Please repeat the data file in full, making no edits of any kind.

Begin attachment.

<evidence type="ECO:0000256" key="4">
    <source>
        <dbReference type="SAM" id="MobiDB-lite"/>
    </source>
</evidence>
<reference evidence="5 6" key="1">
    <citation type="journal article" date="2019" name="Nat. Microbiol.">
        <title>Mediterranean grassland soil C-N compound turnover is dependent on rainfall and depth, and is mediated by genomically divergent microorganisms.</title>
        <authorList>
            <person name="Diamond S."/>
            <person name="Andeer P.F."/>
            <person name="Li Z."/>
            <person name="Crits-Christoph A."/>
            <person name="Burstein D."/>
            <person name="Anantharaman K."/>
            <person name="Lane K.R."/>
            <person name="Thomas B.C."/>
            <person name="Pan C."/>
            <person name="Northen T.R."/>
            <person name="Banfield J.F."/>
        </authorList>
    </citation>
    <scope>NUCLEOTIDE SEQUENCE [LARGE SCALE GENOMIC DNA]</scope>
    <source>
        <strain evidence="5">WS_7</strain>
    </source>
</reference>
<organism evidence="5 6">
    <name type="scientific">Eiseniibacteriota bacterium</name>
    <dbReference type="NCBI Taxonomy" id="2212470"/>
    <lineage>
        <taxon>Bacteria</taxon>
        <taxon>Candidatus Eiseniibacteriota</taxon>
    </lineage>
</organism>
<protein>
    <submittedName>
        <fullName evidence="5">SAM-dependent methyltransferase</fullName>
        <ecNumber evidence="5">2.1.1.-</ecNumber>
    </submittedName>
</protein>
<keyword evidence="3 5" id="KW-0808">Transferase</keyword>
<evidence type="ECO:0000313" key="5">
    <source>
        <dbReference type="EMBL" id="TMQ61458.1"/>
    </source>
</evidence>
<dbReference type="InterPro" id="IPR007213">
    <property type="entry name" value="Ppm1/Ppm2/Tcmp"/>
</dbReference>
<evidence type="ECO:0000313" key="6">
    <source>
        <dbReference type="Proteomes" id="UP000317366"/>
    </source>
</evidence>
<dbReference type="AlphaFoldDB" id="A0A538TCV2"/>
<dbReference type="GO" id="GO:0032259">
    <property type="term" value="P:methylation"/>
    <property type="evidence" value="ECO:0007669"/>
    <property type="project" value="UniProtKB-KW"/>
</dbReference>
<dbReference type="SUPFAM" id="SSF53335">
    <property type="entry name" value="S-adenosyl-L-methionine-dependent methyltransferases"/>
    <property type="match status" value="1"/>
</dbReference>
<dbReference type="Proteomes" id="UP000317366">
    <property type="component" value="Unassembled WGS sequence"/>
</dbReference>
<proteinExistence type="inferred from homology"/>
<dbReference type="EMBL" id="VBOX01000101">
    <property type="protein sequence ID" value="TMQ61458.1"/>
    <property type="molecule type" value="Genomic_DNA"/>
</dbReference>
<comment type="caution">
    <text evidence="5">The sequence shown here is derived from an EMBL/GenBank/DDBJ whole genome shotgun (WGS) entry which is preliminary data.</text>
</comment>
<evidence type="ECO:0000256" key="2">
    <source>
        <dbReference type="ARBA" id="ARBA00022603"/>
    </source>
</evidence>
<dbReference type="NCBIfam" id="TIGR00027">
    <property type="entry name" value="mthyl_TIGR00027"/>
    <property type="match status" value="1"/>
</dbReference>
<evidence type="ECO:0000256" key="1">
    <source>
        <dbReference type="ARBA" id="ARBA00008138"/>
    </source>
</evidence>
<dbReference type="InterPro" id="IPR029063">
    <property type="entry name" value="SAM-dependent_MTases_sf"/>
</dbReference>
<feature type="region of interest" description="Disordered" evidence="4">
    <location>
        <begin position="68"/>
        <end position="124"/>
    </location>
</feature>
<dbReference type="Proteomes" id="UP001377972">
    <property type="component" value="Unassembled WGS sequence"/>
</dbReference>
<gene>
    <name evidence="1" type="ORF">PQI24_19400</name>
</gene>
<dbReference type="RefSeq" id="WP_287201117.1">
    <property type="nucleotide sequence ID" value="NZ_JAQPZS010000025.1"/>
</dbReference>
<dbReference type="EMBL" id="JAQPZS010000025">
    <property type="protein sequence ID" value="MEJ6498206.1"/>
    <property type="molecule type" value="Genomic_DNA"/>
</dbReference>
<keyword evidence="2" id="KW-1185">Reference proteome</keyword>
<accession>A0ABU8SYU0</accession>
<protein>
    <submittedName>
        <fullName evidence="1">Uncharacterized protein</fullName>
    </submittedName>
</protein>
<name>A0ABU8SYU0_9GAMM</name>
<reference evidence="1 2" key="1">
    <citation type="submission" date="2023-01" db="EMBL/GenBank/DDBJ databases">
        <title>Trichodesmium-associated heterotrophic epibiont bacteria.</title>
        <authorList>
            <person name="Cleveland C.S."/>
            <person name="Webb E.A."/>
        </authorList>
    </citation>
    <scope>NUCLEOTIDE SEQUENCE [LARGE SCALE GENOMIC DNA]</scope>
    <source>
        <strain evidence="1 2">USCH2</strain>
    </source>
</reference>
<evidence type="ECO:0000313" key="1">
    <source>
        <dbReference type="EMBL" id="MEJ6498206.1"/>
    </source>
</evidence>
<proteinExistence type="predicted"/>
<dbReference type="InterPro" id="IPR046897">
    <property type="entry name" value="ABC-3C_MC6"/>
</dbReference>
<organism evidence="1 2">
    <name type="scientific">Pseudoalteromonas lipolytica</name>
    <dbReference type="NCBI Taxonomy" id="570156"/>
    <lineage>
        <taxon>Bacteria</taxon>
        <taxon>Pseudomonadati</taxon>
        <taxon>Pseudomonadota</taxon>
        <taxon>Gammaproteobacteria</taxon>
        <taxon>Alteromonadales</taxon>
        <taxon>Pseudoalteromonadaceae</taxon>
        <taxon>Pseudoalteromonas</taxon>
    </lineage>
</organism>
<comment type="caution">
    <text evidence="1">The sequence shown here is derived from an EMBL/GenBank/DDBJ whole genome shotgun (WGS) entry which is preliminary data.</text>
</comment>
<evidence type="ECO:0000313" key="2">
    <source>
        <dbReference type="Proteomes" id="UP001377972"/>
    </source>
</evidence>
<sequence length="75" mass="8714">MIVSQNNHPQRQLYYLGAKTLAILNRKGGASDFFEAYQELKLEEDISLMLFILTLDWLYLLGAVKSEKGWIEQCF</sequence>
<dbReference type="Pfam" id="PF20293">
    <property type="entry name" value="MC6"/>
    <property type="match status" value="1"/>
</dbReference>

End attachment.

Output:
<evidence type="ECO:0000256" key="4">
    <source>
        <dbReference type="SAM" id="MobiDB-lite"/>
    </source>
</evidence>
<reference evidence="5 6" key="1">
    <citation type="journal article" date="2019" name="Nat. Microbiol.">
        <title>Mediterranean grassland soil C-N compound turnover is dependent on rainfall and depth, and is mediated by genomically divergent microorganisms.</title>
        <authorList>
            <person name="Diamond S."/>
            <person name="Andeer P.F."/>
            <person name="Li Z."/>
            <person name="Crits-Christoph A."/>
            <person name="Burstein D."/>
            <person name="Anantharaman K."/>
            <person name="Lane K.R."/>
            <person name="Thomas B.C."/>
            <person name="Pan C."/>
            <person name="Northen T.R."/>
            <person name="Banfield J.F."/>
        </authorList>
    </citation>
    <scope>NUCLEOTIDE SEQUENCE [LARGE SCALE GENOMIC DNA]</scope>
    <source>
        <strain evidence="5">WS_7</strain>
    </source>
</reference>
<organism evidence="5 6">
    <name type="scientific">Eiseniibacteriota bacterium</name>
    <dbReference type="NCBI Taxonomy" id="2212470"/>
    <lineage>
        <taxon>Bacteria</taxon>
        <taxon>Candidatus Eiseniibacteriota</taxon>
    </lineage>
</organism>
<protein>
    <submittedName>
        <fullName evidence="5">SAM-dependent methyltransferase</fullName>
        <ecNumber evidence="5">2.1.1.-</ecNumber>
    </submittedName>
</protein>
<keyword evidence="3 5" id="KW-0808">Transferase</keyword>
<evidence type="ECO:0000313" key="5">
    <source>
        <dbReference type="EMBL" id="TMQ61458.1"/>
    </source>
</evidence>
<dbReference type="InterPro" id="IPR007213">
    <property type="entry name" value="Ppm1/Ppm2/Tcmp"/>
</dbReference>
<evidence type="ECO:0000313" key="6">
    <source>
        <dbReference type="Proteomes" id="UP000317366"/>
    </source>
</evidence>
<dbReference type="AlphaFoldDB" id="A0A538TCV2"/>
<dbReference type="GO" id="GO:0032259">
    <property type="term" value="P:methylation"/>
    <property type="evidence" value="ECO:0007669"/>
    <property type="project" value="UniProtKB-KW"/>
</dbReference>
<dbReference type="SUPFAM" id="SSF53335">
    <property type="entry name" value="S-adenosyl-L-methionine-dependent methyltransferases"/>
    <property type="match status" value="1"/>
</dbReference>
<dbReference type="Proteomes" id="UP000317366">
    <property type="component" value="Unassembled WGS sequence"/>
</dbReference>
<proteinExistence type="inferred from homology"/>
<dbReference type="EMBL" id="VBOX01000101">
    <property type="protein sequence ID" value="TMQ61458.1"/>
    <property type="molecule type" value="Genomic_DNA"/>
</dbReference>
<comment type="caution">
    <text evidence="5">The sequence shown here is derived from an EMBL/GenBank/DDBJ whole genome shotgun (WGS) entry which is preliminary data.</text>
</comment>
<evidence type="ECO:0000256" key="2">
    <source>
        <dbReference type="ARBA" id="ARBA00022603"/>
    </source>
</evidence>
<dbReference type="NCBIfam" id="TIGR00027">
    <property type="entry name" value="mthyl_TIGR00027"/>
    <property type="match status" value="1"/>
</dbReference>
<evidence type="ECO:0000256" key="1">
    <source>
        <dbReference type="ARBA" id="ARBA00008138"/>
    </source>
</evidence>
<dbReference type="InterPro" id="IPR029063">
    <property type="entry name" value="SAM-dependent_MTases_sf"/>
</dbReference>
<feature type="region of interest" description="Disordered" evidence="4">
    <location>
        <begin position="68"/>
        <end position="124"/>
    </location>
</feature>
<dbReference type="Proteomes" id="UP001377972">
    <property type="component" value="Unassembled WGS sequence"/>
</dbReference>
<gene>
    <name evidence="1" type="ORF">PQI24_19400</name>
</gene>
<dbReference type="RefSeq" id="WP_287201117.1">
    <property type="nucleotide sequence ID" value="NZ_JAQPZS010000025.1"/>
</dbReference>
<dbReference type="EMBL" id="JAQPZS010000025">
    <property type="protein sequence ID" value="MEJ6498206.1"/>
    <property type="molecule type" value="Genomic_DNA"/>
</dbReference>
<keyword evidence="2" id="KW-1185">Reference proteome</keyword>
<accession>A0ABU8SYU0</accession>
<protein>
    <submittedName>
        <fullName evidence="1">Uncharacterized protein</fullName>
    </submittedName>
</protein>
<name>A0ABU8SYU0_9GAMM</name>
<reference evidence="1 2" key="1">
    <citation type="submission" date="2023-01" db="EMBL/GenBank/DDBJ databases">
        <title>Trichodesmium-associated heterotrophic epibiont bacteria.</title>
        <authorList>
            <person name="Cleveland C.S."/>
            <person name="Webb E.A."/>
        </authorList>
    </citation>
    <scope>NUCLEOTIDE SEQUENCE [LARGE SCALE GENOMIC DNA]</scope>
    <source>
        <strain evidence="1 2">USCH2</strain>
    </source>
</reference>
<evidence type="ECO:0000313" key="1">
    <source>
        <dbReference type="EMBL" id="MEJ6498206.1"/>
    </source>
</evidence>
<proteinExistence type="predicted"/>
<dbReference type="InterPro" id="IPR046897">
    <property type="entry name" value="ABC-3C_MC6"/>
</dbReference>
<organism evidence="1 2">
    <name type="scientific">Pseudoalteromonas lipolytica</name>
    <dbReference type="NCBI Taxonomy" id="570156"/>
    <lineage>
        <taxon>Bacteria</taxon>
        <taxon>Pseudomonadati</taxon>
        <taxon>Pseudomonadota</taxon>
        <taxon>Gammaproteobacteria</taxon>
        <taxon>Alteromonadales</taxon>
        <taxon>Pseudoalteromonadaceae</taxon>
        <taxon>Pseudoalteromonas</taxon>
    </lineage>
</organism>
<comment type="caution">
    <text evidence="1">The sequence shown here is derived from an EMBL/GenBank/DDBJ whole genome shotgun (WGS) entry which is preliminary data.</text>
</comment>
<evidence type="ECO:0000313" key="2">
    <source>
        <dbReference type="Proteomes" id="UP001377972"/>
    </source>
</evidence>
<sequence length="75" mass="8714">MIVSQNNHPQRQLYYLGAKTLAILNRKGGASDFFEAYQELKLEEDISLMLFILTLDWLYLLGAVKSEKGWIEQCF</sequence>
<dbReference type="Pfam" id="PF20293">
    <property type="entry name" value="MC6"/>
    <property type="match status" value="1"/>
</dbReference>